Denial of furlough (temporary leave granted to most in- mates in the Islamic Republic’s prison system for medical reasons or for special familial events) is another tool used to punish political prisoners, and this includes the inmates of the Women’s Ward at Evin. While furlough is regularly afforded to most prisoners, including common criminals, it is routinely denied to the women in this ward.

Iran’s State Prison Procedures stipulate that furlough is a privilege, not a right. According to Article 213, “Granting furlough to prisoners is not considered a right and access to it is subject to the prisoner’s compliance with the prison rules and earning the required points.” This provides prison authorities with an open door to deny political prisoners such temporary leave, keeping in line with the harsh and punitive behavior typically meted out to political prisoners.

A former prisoner reported:

Female prisoners were shattered when for the most important occasions of their lives they were not allowed furlough. Fariba Kamalabadi was not allowed to attend her daughter’s wedding and Mahvash Shahriari was not allowed to visit her sick father.

Moreover, Article 221 of Iran’s State Prison Procedures states that individuals convicted of “acting against national security” are to be excepted from receiving furlough. Given that the majority of political prisoners are convicted under vague, catchall national security-related charges (since authorities in the Islamic Republic view any expression of peaceful dissent as a national security crime), political prisoners are doubly punished: they are imprisoned for views and actions that are ostensibly protected under Iranian and international law, and then they are denied standard inmates’ privileges such as furlough due to their “national security” crimes. For the inmates of the Women’s Ward, many of whom are mothers, this is an extraordinarily painful injustice.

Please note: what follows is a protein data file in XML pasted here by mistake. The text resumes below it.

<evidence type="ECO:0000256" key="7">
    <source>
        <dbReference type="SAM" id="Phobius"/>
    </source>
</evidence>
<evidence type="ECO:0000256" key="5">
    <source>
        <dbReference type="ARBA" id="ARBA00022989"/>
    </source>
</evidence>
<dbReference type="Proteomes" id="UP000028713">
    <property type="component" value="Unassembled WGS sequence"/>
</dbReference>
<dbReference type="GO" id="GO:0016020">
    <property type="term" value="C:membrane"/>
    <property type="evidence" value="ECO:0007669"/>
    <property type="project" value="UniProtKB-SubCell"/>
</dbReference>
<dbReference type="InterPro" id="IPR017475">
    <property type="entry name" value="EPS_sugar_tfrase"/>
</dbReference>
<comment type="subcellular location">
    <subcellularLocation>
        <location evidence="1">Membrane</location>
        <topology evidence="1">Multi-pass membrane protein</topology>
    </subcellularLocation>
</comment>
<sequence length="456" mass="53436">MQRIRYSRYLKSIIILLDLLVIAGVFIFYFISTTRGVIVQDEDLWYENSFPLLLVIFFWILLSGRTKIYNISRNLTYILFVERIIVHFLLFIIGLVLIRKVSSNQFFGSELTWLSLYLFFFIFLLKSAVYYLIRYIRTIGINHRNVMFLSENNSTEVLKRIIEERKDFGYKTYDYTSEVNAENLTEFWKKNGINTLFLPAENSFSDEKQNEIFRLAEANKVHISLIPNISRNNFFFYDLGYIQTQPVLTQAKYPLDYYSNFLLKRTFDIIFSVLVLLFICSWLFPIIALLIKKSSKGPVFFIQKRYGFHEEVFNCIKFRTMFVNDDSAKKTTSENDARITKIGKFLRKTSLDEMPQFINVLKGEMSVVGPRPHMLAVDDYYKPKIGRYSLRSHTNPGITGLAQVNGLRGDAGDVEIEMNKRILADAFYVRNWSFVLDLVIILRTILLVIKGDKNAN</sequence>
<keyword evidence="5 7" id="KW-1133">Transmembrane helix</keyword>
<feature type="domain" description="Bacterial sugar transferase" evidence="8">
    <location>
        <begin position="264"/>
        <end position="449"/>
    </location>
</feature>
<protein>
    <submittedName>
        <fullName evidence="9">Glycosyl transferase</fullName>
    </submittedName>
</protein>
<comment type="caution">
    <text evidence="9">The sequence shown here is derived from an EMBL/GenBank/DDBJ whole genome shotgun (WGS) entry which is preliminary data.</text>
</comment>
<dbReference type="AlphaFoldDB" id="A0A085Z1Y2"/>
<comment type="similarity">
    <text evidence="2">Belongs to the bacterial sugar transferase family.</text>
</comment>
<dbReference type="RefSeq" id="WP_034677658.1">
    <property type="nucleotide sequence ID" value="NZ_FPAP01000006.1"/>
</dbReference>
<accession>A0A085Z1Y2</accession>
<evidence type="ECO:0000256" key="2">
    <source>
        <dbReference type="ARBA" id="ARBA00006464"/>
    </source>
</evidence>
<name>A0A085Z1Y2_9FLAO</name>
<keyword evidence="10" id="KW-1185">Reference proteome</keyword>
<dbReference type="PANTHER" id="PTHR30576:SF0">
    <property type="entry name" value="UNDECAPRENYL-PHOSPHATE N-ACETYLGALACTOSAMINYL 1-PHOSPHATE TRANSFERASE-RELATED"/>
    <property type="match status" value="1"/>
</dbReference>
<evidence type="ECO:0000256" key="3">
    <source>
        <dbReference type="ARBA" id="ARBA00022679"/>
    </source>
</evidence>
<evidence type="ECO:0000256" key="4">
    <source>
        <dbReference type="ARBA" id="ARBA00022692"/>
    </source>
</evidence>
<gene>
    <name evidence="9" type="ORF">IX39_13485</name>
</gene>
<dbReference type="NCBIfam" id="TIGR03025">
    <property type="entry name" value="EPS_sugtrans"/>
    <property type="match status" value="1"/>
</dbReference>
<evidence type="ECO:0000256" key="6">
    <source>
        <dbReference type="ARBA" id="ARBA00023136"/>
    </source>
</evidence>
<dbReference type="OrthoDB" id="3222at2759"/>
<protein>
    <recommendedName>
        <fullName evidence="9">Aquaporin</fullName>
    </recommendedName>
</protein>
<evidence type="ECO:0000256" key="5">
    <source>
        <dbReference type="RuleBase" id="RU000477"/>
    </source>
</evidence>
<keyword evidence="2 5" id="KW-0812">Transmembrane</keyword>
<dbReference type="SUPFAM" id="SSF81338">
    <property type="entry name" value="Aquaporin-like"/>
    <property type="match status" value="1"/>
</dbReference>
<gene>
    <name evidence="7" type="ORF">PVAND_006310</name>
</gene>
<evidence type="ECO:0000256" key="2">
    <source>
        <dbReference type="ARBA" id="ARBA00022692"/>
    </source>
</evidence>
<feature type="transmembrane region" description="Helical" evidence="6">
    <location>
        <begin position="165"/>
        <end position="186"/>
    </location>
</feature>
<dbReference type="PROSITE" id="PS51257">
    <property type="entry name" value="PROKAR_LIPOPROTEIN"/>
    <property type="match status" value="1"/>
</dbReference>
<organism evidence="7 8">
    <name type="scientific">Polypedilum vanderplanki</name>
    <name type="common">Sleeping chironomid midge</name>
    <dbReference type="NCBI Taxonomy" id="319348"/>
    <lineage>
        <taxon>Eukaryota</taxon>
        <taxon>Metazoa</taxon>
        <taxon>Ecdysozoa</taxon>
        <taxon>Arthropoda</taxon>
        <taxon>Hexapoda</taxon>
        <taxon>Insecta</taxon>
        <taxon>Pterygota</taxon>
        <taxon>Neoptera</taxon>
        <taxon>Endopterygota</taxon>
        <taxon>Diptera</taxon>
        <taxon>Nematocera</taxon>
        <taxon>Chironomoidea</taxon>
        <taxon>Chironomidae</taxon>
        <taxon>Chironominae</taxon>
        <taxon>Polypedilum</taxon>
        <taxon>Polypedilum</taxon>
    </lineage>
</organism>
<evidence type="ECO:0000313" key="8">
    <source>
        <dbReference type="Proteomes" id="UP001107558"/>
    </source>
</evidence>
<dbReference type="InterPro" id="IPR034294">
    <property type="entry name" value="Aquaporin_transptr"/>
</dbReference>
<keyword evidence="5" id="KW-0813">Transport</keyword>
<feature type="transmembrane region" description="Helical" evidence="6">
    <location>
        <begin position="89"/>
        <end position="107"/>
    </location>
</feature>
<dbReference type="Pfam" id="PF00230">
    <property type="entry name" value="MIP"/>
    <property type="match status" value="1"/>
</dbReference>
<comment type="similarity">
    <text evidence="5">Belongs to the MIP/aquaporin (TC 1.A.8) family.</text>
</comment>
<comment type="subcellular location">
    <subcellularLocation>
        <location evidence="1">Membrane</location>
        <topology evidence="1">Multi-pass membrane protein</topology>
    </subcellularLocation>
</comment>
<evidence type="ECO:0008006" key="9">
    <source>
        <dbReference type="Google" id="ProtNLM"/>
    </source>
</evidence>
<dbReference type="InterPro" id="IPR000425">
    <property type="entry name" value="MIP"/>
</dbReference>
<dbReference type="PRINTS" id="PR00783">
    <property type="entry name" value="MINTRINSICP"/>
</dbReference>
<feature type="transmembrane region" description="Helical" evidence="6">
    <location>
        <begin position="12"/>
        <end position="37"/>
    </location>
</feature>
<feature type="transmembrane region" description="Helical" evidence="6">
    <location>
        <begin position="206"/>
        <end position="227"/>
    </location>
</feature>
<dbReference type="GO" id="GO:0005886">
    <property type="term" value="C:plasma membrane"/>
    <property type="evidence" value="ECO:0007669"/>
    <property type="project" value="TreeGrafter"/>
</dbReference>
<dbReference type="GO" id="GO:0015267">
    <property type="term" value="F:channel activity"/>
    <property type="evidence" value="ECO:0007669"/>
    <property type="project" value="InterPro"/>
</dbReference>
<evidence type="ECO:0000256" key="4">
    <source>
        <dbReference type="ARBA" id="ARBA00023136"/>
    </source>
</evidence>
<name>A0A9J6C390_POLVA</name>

For the prisoners of the Women’s Ward who were not convicted under national security charges, the denial of furlough is a violation of Iran’s State Prison Procedures. Article 214, Note 4 states: “All convicts, except those included in Article 221, are allowed one instance of fur- lough leave…in the case of marriage or death of one of their first degree relatives (father, mother, child, wife, brother, sister).”

Indeed, Iran’s Prison Procedures explicitly state that any denial of furlough is to be extremely limited even when used as punishment. Article 175 stipulates: “Permissible punishment includes suspension of a maximum of three visitation rights, denial of fur- lough for up to three months, denial of recommendation for conditional pardon or release for up to six months, and solitary confinement for no more than 20 days.”

The UN’s Rules for the Treatment of Women Prisoners and Non-Custodial Measures for Women Offenders (Bangkok Rules) echoes this in its prohibition against the denial of family contact, especially with children, even as a “disciplinary sanction” (Rule 23).